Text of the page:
Testing to Develop Design Methods and Code Language
Presented By: Eric Kreiger
Affiliation: U.S. Army Engineer Research and Development Center
Description: Additive Construction (3D printing for construction) has attracted interest within the DoD for installation and expeditionary construction. Demonstrations have outpaced the development of codes and standards, leading to difficulty in enforcing standard practices. Structural design and performance has been a primary thrust area for ERDC's Additive Construction program. This presentation will discuss structural testing of walls and beams and the development of structural performance for informing design and code language for the Unified Facilities Criteria.
Full-Scale Testing of Low-Rise Additively Constructed Concrete (ACC) Walls Designed for Seismic Applications
Presented By: Mohammad Aghajani Delvar
Affiliation: Texas A&M
Description: Additive Construction (AC) methods, such as concrete 3D printing (also termed additively constructed concrete – ACC), has recently gained popularity. AC methods have the potential to revolutionize the construction industry and the structural engineering discipline by offering reduced production costs and achieving reduced construction times via automation that permits continuous operation. AC methods can also achieve much lower environmental impact by using materials only where it is needed and, in the case of concrete 3D printing, by eliminating the need for formwork. While early applications have mostly focused in areas of low or negligible seismicity, there is interest by the engineering community for applications in earthquake prone areas. This presentation will discuss major findings of an experimental program on four full-scale 3D printed concrete (or ACC) walls. These walls have been designed as part of a proposed seismic force resisting system that the authors deem suitable for ACC structures and will discuss in this presentation. These walls combine two different aspect ratios (height/length) that result in shear and flexural failure mechanisms (by design), and two cross-section designs: one with and one without infill. All walls adopt a proposed reinforcing strategy that includes integrated internal reinforced concrete (RC) elements, similar to boundary elements in masonry walls. All walls are subjected to a constant vertical load simulating gravity effects as well as displacement-controlled in-plane horizontal cyclic loading simulating seismic demands. The cyclic loading will be applied with increasing magnitude until complete failure/collapse. The experimental data provide information on strength, deformation capacity and damage progression. Practical aspects, such as reinforcement placement, connectivity to the foundation and connectivity to slabs and other flooring systems will also be discussed.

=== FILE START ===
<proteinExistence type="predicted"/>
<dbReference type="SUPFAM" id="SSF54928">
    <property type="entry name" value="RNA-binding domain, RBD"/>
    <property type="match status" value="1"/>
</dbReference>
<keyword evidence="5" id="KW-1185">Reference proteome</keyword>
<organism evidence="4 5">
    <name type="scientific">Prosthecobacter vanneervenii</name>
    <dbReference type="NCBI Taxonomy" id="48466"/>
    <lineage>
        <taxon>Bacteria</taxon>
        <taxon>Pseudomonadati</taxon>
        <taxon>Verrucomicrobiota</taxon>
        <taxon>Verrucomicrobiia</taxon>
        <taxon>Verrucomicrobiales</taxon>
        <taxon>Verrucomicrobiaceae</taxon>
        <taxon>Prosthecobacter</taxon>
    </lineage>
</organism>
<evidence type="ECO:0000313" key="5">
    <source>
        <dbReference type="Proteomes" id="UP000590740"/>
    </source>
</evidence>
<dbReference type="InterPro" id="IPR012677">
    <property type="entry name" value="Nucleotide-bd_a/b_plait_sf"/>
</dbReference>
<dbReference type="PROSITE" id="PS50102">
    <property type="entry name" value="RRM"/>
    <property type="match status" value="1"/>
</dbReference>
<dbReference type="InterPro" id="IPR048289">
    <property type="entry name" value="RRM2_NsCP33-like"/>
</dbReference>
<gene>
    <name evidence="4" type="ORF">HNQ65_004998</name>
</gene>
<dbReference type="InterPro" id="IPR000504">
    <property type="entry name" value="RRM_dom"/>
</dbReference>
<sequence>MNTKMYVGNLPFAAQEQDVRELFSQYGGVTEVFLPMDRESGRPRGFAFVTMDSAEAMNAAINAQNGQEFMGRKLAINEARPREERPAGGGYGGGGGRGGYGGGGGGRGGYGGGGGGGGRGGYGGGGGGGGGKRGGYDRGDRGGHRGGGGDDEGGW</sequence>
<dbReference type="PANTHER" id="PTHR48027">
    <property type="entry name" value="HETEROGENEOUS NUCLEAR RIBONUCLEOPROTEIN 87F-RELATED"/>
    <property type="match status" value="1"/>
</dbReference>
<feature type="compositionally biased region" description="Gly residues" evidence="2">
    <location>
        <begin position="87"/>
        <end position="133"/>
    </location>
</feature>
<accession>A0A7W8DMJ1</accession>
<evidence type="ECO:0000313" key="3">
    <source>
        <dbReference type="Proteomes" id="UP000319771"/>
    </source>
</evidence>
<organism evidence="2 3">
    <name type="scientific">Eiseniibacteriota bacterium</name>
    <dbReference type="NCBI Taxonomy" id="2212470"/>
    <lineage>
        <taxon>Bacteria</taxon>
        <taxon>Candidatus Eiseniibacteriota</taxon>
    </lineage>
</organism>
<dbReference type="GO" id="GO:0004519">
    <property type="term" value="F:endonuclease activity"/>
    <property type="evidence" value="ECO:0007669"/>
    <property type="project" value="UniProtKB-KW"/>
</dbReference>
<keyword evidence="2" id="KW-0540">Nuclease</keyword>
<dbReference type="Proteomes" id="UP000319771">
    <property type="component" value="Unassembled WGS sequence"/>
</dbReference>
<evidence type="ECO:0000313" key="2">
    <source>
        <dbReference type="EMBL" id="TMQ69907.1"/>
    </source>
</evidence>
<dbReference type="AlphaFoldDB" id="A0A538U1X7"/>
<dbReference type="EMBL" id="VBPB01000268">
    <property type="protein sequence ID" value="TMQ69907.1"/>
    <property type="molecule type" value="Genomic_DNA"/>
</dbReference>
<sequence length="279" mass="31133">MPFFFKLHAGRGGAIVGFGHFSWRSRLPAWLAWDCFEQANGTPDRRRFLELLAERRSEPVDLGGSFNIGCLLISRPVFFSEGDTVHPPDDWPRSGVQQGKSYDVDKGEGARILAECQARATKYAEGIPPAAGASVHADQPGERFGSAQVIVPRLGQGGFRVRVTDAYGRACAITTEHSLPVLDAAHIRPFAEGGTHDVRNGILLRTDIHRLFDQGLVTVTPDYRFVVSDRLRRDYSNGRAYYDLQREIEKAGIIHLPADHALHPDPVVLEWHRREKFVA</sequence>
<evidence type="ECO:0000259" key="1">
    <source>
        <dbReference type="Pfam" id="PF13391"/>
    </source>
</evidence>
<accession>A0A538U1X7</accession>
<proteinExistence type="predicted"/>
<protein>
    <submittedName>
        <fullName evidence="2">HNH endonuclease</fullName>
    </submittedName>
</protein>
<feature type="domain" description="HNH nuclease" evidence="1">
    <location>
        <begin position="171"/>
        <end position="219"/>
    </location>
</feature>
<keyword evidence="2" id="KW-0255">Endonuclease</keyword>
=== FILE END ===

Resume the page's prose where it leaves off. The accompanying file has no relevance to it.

Additive Manufacturing of Intelligent Concrete Columns with Embedded Self-Sensing
Presented By: Khalilullah Taj
Affiliation: Louisiana State University